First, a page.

Audio-visual resources on safeguarding adults
A national request to share resources was a recommendation of the Making Safeguarding Personal Temperature Check. If you would like a copy, please email firstname.lastname@example.org.
The following audio-visual resources are shared with permission of the participating organisations, with details correct as of October 2017. These include resources to raise awareness of abuse and neglect of adults with care and support needs and others tackled particular issues such as mate crime or hoarding. People with lived experience and their family carers were asked to review the resources, and their comments are provided. Some further examples have been added subsequently. Please email email@example.com if you have any further resources you wish to share on these pages.
- Awareness raising
Teeswide Safeguarding Adults Board (running time 2 mins 48 secs)
This introduction to safeguarding describes what abuse is and tells people about the importance of reporting abuse. It details types of abuse and who might be affected by abuse and neglect. It links with the Safeguarding Adults Board and encourages the audience to learn more by visiting the website.
Reviewers' comments: The indication of diversity was positively received and users said they were able to identify with the male lead. There was good reference to professionals in the health sector. Some users found it difficult to follow but all thought that the key messages of stop being abused and keep safe came through. An understanding of what a Safeguarding Adults Board is, was not always known by people and an initial explanation might help some. The group felt it understood that abuse was a crime and that it could contact the police. It also felt there was a good explanation of the different types of abuse and how to report them. One user group thought the film was not so in tune with older people and issues about nursing or residential care settings. But people with a learning disability found that it held their attention and that it was a good resource for everyone – "See it and report it that was clear."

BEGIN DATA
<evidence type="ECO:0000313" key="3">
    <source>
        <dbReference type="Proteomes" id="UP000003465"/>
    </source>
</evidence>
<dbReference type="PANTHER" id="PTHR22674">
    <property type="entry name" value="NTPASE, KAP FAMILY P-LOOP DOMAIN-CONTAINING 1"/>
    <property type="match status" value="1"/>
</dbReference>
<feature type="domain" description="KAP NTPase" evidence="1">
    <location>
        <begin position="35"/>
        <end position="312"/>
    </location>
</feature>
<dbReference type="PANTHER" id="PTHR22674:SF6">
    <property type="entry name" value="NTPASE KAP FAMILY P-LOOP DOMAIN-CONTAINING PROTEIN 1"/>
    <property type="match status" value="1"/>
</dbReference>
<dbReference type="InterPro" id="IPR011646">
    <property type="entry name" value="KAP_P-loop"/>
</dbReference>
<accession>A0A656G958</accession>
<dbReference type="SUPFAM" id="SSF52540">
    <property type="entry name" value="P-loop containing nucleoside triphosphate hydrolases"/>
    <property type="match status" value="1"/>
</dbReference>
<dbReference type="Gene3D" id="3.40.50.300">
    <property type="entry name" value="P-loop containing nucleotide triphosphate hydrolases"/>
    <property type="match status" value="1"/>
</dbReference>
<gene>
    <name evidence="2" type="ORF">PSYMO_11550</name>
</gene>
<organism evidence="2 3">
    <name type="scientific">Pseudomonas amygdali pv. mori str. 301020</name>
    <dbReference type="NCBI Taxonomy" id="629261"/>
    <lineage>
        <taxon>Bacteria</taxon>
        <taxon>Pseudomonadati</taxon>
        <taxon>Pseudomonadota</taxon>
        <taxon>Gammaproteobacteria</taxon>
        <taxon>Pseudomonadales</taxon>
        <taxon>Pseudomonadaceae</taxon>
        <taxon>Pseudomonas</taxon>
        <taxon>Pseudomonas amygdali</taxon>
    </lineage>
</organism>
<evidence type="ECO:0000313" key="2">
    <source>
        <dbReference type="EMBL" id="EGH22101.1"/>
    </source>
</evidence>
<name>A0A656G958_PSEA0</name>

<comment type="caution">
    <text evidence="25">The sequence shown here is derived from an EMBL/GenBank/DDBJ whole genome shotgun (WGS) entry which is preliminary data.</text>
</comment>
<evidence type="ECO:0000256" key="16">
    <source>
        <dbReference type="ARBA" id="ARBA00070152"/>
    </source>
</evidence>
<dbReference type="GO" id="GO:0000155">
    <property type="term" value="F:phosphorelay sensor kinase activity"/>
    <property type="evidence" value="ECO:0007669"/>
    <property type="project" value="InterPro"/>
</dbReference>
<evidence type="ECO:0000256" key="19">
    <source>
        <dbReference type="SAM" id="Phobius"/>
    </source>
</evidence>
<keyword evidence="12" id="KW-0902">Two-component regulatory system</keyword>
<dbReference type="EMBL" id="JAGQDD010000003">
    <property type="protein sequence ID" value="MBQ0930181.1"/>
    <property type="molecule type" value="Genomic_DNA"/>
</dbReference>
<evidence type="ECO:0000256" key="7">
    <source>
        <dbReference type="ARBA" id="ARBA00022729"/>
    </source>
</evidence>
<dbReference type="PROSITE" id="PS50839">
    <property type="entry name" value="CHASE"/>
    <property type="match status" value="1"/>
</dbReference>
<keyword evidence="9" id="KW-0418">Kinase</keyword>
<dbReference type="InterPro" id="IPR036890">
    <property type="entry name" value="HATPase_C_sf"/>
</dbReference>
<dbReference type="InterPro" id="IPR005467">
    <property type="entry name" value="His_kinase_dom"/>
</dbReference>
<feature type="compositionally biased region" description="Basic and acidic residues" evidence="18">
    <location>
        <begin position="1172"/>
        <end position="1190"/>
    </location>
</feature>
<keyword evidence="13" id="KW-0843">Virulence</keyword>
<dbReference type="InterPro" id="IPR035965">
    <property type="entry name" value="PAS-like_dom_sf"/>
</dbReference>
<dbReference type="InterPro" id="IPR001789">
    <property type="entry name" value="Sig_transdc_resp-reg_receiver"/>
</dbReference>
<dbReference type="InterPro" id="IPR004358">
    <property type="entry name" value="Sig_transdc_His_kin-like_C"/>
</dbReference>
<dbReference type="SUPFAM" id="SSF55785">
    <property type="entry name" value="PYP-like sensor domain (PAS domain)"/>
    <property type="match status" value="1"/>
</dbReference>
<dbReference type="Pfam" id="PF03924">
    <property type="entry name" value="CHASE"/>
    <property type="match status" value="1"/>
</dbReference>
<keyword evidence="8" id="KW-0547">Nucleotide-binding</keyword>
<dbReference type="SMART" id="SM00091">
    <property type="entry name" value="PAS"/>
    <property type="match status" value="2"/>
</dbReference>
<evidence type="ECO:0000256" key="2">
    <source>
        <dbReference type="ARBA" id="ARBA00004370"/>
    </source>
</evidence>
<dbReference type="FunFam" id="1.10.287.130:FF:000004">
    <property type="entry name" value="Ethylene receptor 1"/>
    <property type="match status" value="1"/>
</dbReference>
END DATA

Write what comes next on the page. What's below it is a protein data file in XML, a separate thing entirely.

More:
One carer summed up: "I found this film to be very informative and the safeguarding awareness issue was clear and to the point. I think it would be a useful resource to both professionals and service users/carers. The duration was perfect."
For more information, contact Lorraine.Garbutt@stockton.gov.uk
Bradford Safeguarding Adults Board (running time 6 to 12 mins)
Access to a series of films exploring different aspects of safeguarding, including child and adult safeguarding and domestic abuse. These are based on the experiences of professionals working in the field, and from interviews with victims of abuse. The films are scripted and use actors in a realistic context. Each is supported by simple guidance to support wider training or awareness activity.
The films for adult safeguarding include Making Safeguarding Personal: scams, mass marketing scams and online abuse. Each can be viewed separately as a series of learning events. They are not intended to be viewed in one sitting and would facilitate group discussion.
Reviewers' comments: The films are well set out with each story separated under titles for different types of abuse. They were felt to be a really useful resource for both members of the public and professionals.
Cheshire Centre for Independent Living (running time 3 mins 39 secs)
This film focuses on giving people a voice rather than an explicit account of what abuse is. It consists of a people saying how people treat them as they are seen differently as targets of abuse, rather than society acknowledging difference and accepting it. It was produced by the service user sub-group.
Reviewers' comments: The film might prove challenging for some people as it was difficult to hear the messages due to a number of people talking at the same time. Some people were upset by the shouting in the scenarios, "I didn't like the shouting". The focus groups felt that it gave users a voice to speak up about abuse and that they don't have to put up with it. One person described it as the best for getting the message across about being different, "We're all different but we all want the same kind of things" and that difference should not validate abuse. People liked the wishes and aspirations and the positive feel of the resource. Some were upset by the fact that people might be hurt but understood that it might help others to speak up against abuse. One group suggested it would be a good resource to use with "the bullies."